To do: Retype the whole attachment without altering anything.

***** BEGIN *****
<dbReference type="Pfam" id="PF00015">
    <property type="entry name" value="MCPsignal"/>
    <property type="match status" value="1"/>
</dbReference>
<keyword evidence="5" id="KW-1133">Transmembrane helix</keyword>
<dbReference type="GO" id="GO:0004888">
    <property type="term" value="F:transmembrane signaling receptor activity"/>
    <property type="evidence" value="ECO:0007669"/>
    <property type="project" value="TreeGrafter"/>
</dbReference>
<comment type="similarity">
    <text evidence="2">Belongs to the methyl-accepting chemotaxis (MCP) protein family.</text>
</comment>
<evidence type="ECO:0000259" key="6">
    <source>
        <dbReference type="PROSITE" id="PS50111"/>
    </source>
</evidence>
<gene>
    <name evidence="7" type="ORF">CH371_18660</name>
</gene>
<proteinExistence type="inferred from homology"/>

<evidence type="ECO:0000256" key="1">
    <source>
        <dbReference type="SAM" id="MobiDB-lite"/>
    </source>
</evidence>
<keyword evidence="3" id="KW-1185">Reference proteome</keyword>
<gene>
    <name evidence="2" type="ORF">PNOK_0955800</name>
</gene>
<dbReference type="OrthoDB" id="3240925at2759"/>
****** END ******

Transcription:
<dbReference type="Pfam" id="PF00015">
    <property type="entry name" value="MCPsignal"/>
    <property type="match status" value="1"/>
</dbReference>
<keyword evidence="5" id="KW-1133">Transmembrane helix</keyword>
<dbReference type="GO" id="GO:0004888">
    <property type="term" value="F:transmembrane signaling receptor activity"/>
    <property type="evidence" value="ECO:0007669"/>
    <property type="project" value="TreeGrafter"/>
</dbReference>
<comment type="similarity">
    <text evidence="2">Belongs to the methyl-accepting chemotaxis (MCP) protein family.</text>
</comment>
<evidence type="ECO:0000259" key="6">
    <source>
        <dbReference type="PROSITE" id="PS50111"/>
    </source>
</evidence>
<gene>
    <name evidence="7" type="ORF">CH371_18660</name>
</gene>
<proteinExistence type="inferred from homology"/>

<evidence type="ECO:0000256" key="1">
    <source>
        <dbReference type="SAM" id="MobiDB-lite"/>
    </source>
</evidence>
<keyword evidence="3" id="KW-1185">Reference proteome</keyword>
<gene>
    <name evidence="2" type="ORF">PNOK_0955800</name>
</gene>
<dbReference type="OrthoDB" id="3240925at2759"/>